She opened the canvas. It was featureless: no keys, no apparent screen, no touchpad, no power switch. Nothing. She wondered what it did. Barnes had implied that it was a kind of terminal even if it wasn’t strictly a terminal, so Chloe assumed she’d use it to access the Crossbrace network. But then what? Surf vidstreams? Go shopping? Watch holos? He hadn’t given her a visor or a headset or gloves. O was, of course, the dominant sex channel on Crossbrace, and this thing would probably let her immerse in the most elite of O’s online simulations, but how could she do it without some sort of rig? And, in the end, why would she want to? She was drained after today’s fuckfest and certainly needed no satisfaction, and they couldn’t be looking for her to prove herself from a distance after proving herself so thoroughly in person.
Chloe touched the thing where the keyboard would normally be. Nothing.
She touched the screen area. Nothing.
She picked it up and turned it over in her hands, suddenly realizing she didn’t even know if it was on. There was no indicator light, no switch. Barnes hadn’t given her a power cord. But that didn’t matter, seeing as there was no place on the thing to plug anything in.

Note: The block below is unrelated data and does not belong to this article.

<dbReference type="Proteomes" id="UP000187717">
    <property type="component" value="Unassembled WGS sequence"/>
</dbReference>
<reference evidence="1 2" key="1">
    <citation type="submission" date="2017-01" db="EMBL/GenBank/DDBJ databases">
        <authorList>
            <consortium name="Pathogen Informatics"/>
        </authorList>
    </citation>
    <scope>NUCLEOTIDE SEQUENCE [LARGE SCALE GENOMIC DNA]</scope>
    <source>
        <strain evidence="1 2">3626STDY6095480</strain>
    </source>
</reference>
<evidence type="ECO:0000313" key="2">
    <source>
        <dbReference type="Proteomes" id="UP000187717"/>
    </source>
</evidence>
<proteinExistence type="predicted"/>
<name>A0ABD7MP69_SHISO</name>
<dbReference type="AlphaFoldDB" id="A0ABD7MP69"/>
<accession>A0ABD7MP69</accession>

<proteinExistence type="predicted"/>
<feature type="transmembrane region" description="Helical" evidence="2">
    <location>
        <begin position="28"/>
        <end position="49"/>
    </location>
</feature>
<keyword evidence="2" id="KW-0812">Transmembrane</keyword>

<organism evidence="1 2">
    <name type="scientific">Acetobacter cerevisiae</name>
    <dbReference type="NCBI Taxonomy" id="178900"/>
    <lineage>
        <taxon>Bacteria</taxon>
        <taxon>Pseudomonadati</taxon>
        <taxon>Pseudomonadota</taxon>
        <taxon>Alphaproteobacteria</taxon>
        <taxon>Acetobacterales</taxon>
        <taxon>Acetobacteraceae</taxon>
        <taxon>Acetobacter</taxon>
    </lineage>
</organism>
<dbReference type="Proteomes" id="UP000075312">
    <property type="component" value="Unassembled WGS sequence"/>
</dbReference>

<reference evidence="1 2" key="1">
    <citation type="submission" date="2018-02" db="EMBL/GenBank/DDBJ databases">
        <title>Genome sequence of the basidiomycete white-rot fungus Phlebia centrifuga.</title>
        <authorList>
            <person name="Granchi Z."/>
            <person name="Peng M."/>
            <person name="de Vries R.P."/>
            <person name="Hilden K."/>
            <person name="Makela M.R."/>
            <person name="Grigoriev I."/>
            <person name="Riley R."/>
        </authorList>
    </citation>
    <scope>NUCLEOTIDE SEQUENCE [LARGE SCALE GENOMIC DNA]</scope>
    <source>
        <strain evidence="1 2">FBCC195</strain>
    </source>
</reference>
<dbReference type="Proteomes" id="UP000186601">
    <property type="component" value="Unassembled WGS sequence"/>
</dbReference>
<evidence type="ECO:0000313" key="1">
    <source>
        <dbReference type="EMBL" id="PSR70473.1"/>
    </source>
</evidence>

Chloe closed it. Opened it. Shook it.
She could fire up the hotel room’s terminal and search for the device on Crossbrace, but if it was as secret as Barnes had suggested — provided to O under the strictest of confidentiality, not even used yet at O itself other than for experimentation — she’d come up dry anyway.
Maybe it was supposed to be spoken to.
“Power on,” she said.
“Search Crossbrace,” she said.
“Show me that holo of the monkeys throwing their shit at the president.”
Chloe picked it up again. “Canvas,” she said, rolling her eyes at the block of inert material.
The thing made a chirping. Chloe almost dropped it.
“Canvas,” she repeated.
It chirped again.
Chloe set the thing on the ground, then stood, wanting for some reason to be a few feet away. She looked down. It was still featureless, and entirely uninteresting. A terminal with no screen, keyboard, or touchpad.
“Search Crossbrace,” she repeated.
“Canvas, search Crossbrace.”
This time, a soft and vaguely familiar male voice answered. “Of course, Miss Shaw. Would you prefer a terminal interface or a gesture web?”
Chloe stared at the canvas. Apparently it had to be woken before you could issue commands. But it’s not like figuring that out had solved anything for Chloe. Questions still abounded. The machine’s voice didn’t sound like normal AI. It sounded like a person. And what the hell was a gesture web?
“Gesture web,” she said.
“Where would you like to begin?”